Dan Shapiro, former Ambassador to Israel, tapped as Biden administration’s Abraham Accords envoy
Former U.S. Ambassador to Israel Daniel Shapiro was tapped on Thursday as the Biden administration’s official charged to advance regional peace between Israel and its Arab neighbors.
Shapiro, 53, was ambassador to Israel under President Barack Obama and built a healthy working relationship with Israeli Prime Minister Benjamin Netanyahu during a contentious period between the leaders of both countries. He stayed in Israel after his term ended in 2017, and most recently served as a distinguished fellow at the Atlantic Council’s Middle East Programs.
His appointment as a senior adviser to Secretary of State Anthony Blinken for regional integration indicates a serious administration effort to expand the number of countries normalizing relations with Israel. “Dan will support U.S. efforts to advance a more peaceful and interconnected region, deepen and broaden the Abraham Accords, and build the Negev Forum,” Blinken said in a Twitter announcement.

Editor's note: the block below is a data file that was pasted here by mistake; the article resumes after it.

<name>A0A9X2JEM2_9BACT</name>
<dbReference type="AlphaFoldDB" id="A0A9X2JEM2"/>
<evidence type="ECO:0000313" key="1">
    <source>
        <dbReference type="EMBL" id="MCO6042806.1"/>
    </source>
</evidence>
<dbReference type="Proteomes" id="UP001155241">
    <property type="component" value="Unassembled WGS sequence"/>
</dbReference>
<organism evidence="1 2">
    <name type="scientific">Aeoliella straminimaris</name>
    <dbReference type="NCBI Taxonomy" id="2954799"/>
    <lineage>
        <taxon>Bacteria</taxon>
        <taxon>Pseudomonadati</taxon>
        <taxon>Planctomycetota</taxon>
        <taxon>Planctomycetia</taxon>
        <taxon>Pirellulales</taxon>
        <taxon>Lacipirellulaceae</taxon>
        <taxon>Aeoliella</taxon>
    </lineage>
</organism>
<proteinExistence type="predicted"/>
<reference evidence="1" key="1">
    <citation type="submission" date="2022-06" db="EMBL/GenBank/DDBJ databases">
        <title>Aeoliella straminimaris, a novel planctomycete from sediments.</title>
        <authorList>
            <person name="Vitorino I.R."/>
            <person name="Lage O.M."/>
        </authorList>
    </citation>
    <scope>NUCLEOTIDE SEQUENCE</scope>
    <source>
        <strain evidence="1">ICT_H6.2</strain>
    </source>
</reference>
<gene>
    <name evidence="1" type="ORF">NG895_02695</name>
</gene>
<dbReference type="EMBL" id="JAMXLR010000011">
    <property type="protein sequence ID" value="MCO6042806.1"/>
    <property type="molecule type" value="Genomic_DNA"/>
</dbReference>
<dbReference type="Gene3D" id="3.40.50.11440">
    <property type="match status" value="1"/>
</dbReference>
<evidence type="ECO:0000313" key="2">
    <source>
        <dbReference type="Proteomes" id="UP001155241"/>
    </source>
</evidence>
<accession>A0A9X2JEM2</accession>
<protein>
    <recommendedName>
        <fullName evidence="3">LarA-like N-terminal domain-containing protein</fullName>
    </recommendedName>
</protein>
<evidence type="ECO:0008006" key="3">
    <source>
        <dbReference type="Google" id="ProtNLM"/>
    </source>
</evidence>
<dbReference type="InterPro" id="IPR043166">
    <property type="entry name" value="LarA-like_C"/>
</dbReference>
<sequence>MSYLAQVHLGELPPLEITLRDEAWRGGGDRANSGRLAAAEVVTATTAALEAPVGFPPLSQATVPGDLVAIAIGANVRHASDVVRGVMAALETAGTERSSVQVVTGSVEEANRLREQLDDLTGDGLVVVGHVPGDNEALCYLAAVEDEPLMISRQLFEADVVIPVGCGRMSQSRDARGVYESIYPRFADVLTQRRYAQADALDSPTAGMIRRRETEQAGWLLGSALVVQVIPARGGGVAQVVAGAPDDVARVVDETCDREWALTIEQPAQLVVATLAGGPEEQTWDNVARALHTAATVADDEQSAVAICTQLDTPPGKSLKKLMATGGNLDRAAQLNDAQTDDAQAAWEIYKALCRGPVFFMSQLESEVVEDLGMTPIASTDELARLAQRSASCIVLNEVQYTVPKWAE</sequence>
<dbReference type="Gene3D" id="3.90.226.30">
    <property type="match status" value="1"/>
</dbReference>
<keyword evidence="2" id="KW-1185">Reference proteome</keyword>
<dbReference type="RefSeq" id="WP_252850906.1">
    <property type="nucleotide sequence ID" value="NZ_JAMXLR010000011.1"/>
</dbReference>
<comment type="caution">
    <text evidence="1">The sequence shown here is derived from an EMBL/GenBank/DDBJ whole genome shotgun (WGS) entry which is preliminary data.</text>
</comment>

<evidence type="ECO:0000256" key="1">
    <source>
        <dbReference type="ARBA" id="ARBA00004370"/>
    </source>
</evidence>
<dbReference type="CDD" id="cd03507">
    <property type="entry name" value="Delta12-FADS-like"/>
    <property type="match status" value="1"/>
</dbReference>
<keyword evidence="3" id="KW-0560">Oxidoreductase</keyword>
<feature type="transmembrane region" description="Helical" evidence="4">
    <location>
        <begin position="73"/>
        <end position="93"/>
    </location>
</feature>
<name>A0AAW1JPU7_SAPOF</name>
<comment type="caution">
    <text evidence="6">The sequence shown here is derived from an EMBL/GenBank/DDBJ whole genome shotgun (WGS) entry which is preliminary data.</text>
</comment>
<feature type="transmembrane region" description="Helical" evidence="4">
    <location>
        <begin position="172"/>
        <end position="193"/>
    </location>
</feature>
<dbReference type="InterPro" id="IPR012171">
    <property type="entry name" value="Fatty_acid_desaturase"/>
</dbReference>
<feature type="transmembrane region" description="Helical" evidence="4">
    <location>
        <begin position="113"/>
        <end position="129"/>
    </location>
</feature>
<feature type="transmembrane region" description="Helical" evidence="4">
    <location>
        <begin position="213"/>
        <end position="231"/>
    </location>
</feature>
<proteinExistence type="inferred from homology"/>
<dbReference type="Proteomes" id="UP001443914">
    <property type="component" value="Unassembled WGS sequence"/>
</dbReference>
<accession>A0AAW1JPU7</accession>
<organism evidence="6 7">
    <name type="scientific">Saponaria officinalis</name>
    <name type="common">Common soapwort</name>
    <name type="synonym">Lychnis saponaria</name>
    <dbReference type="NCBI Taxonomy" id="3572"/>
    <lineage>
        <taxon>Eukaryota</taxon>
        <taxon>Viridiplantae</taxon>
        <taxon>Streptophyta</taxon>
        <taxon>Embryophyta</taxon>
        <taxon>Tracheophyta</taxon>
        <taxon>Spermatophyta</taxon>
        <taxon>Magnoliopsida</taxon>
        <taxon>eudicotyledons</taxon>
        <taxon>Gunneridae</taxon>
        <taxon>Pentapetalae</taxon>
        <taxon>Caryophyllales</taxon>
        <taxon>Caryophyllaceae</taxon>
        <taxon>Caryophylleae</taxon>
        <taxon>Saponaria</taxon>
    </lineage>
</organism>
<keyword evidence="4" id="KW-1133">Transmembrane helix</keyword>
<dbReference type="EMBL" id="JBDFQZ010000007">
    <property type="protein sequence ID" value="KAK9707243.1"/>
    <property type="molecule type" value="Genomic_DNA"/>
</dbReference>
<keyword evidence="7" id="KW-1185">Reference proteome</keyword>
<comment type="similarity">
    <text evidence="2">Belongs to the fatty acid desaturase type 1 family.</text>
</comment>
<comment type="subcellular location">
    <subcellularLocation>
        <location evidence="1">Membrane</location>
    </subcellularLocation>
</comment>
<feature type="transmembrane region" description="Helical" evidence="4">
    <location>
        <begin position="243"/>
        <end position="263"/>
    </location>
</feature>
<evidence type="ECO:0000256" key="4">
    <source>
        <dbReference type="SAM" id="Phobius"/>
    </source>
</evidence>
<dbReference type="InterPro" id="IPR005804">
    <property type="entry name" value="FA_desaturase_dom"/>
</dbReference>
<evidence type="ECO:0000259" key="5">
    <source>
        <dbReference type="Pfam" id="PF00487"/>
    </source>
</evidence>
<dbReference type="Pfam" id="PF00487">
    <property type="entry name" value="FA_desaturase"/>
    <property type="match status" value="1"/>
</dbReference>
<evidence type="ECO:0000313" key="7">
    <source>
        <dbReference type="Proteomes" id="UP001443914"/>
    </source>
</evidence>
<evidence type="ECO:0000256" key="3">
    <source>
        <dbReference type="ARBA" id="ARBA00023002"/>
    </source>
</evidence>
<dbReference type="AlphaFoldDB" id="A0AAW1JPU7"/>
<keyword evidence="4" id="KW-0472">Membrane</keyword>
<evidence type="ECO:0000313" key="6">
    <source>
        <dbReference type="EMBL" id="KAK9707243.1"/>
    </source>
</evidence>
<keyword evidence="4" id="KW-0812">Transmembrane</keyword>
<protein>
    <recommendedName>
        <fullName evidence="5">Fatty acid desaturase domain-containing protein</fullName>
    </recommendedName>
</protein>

President Joe Biden has publicly committed to pursuing these agreements during the campaign and early on in his presidency, even though they were a signature Donald Trump policy.
Netanyahu has set peace with Saudi Arabia as a goal since returning to office in December, suggesting it would be a diplomatic “quantum leap” that would end the Israeli-Arab conflict and Iran’s aggression in the region. But the efforts to expand the Abraham Accords have grown more complicated in recent months amid mass protests in Israel over the Netanyahu government’s judicial overhaul plan, which has dismayed many American Jews, as has recent violence between Israeli Jews and Palestinians.
Jewish American groups and national security experts welcomed the appointment.